Truthful Poses

Artist Bailey Doogan presents women's bodies with realism and beauty.

In these final days of the art year, there's still time to catch the work of Bailey Doogan.

Down at Etherton Gallery, Doogan, a retired UA art professor, is part of a three-person show of works on paper that closes in a few days. (If you don't have time to get there by Saturday, you can view her exhibition online at Her latest work, 13 pieces in all, continues her years-long investigation of women's bodies as they really are. In her masterly hands, female flesh is portrayed as it rarely is in art: lived-in, marked, scarred, yet beautiful, arresting.

In the past, especially in a memorable show at the UA Museum of Art, Doogan has rendered these women dark and fierce, in charcoal on great swathes of paper. Other times, she's cast them as semi-religious icons. In a previous Etherton show, they were real-life Blessed Mothers in oils on canvas, Immaculate Conceptions demure yet nude, and endowed with their own Latin inscriptions.

This time around, the works are small-scale monoprints--one-of-a-kind oils painted on glass, then printed on paper--that Doogan sometimes further works with pastel. There's one woman to a picture (a couple feature men instead), and all of them are lit by luminous fairytale colors, shimmering whites, pinks, pale greens. The monoprint surfaces are lively and textured, the artist having ploughed through the paint with combs, scratched it into furrows, spread it out with rollers, and spiced it up with her thumbprints. Some of them, like "Coup," are set up like greeting cards, with painted roses framing the figure. "Just What You Want" has a woman standing on a print rug, its swirls and flowers stand-ins for conventional domesticity.

Some of the works are more chiaroscuro, with the bright lights and deep shadows characteristic of photography. They're reminders that these monoprints began their artistic life as photographs, in a collaboration with Ann Simmons-Myers, head of the photography program at Pima College. Working with Doogan, Simmons-Myers photographed real-life women (and two men), and these photographs served as inspiration for the subsequent monoprints. Quite often, Doogan herself is the model, either nude or dressed, Cindy Sherman-style, as various female archetypes.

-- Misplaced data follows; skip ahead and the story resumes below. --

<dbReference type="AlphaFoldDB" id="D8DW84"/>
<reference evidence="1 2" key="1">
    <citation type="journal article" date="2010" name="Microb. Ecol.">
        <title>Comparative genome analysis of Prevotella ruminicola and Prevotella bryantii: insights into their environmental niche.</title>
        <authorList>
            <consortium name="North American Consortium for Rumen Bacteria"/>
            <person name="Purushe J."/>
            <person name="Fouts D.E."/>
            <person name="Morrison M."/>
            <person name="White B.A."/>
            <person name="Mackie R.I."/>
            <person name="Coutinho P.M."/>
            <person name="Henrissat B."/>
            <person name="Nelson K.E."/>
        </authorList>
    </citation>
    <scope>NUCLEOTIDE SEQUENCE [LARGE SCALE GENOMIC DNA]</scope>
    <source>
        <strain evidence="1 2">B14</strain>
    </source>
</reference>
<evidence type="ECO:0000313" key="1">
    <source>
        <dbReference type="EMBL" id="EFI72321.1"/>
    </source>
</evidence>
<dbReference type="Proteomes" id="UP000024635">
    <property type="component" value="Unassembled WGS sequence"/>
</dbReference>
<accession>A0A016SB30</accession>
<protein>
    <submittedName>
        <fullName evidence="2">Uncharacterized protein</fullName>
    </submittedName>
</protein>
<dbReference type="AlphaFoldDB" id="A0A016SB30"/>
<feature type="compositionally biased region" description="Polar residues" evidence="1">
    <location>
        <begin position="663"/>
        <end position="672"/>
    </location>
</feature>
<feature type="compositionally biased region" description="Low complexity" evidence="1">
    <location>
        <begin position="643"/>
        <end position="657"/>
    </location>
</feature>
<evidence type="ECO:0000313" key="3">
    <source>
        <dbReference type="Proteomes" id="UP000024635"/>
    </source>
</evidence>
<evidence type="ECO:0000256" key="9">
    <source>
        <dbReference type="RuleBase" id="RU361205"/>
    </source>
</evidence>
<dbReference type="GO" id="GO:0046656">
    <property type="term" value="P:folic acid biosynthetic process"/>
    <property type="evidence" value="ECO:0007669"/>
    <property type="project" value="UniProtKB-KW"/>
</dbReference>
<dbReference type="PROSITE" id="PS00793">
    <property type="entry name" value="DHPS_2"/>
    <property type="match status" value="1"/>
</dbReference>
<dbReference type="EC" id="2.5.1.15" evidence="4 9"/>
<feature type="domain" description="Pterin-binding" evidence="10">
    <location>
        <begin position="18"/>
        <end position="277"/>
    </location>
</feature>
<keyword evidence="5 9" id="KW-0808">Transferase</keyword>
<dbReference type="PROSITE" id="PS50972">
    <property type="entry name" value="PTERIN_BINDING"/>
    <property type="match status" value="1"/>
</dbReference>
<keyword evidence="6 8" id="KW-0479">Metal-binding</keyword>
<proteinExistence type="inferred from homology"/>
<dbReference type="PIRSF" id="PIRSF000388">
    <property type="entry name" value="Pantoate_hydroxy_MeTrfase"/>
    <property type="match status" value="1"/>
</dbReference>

These pictured women are marginally clad in odd bits of symbolic clothing, such as bridal veil, pink slip or apron, denoting bride, sexpot, domestic servant, housewife and so forth. But the garments hardly hide their female physicality. That apron barely covers the woman's genitals in "Just What You Want" (another apron, upside down, hides her face), and the bride's breasts gleam through the translucent white of her gauzy dress in "Veiled." Doogan here seems to be alluding to the destructive old idea that females are the fleshly gender, trapped in their bodies, while men (such as priests) can aspire to more ethereal, intellectual pursuits. Women may take on other roles, even conventional ones like wife or server, but their underlying, overwhelming sexuality and physicality can't be hidden. Their biology is their destiny.

A series of three "Self-Examination" works tackles a separate issue: that women themselves, influenced by rigid images of youthful beauty, come down hard on their own aging bodies. In each of these, a fully nude woman inspects her own flesh. These women have given birth, toiled, responded to gravity, and their bodies record life events great and small, in stretch marks and in folds of flesh. And Doogan makes them beautiful. This trio of lovely nudes, skillfully rendered, draws on the conventions of classical figure painting, of luminous bodies rendered in ambiguous space. But they do not stand in classical poses, waiting to be admired. Instead, they are absorbed in their private moments, oblivious of any gaze, male or otherwise.

In "Self-Examination III," the woman bends down, puts both hands on her thigh and looks at it carefully, searching for cellulite, perhaps. In "II" she curves her body around to the back and picks up a foot. In "Self-Examination I" the motive is medical: The woman cups her own breast and peers at it, anxiously looking for a malignancy. Dark and light like photos, these pictures cast the bodies in glistening gray and white, but the figures are surrounded by passages of blue-green, of dark ochre.

Doogan is a serious artist whose work is too often considered difficult. It's gratifying to know that planning is underway for a large one-person exhibition of her art, a co-production of the Etherton Gallery and the Tucson Museum of Art, complete with scholarly catalog. But Doogan is witty as well. The apron painting has a visual pun--the tray of jugs the woman is carrying is a stand-in for her hidden breasts. And the male pictures are funny, at the same time that they point up the absurdities of conventional porno poses for women.

In "The Slip," a bearded guy wears a shimmery pink slip. He's seated provocatively, legs apart, and the silky fabric spills onto the floor around him, revealing his genitals. In "Wrap Up," a nude man both tubby and bald has been bound up in leather belts. Both of them look ridiculous, of course, even grotesque. But then so would any human treated thusly.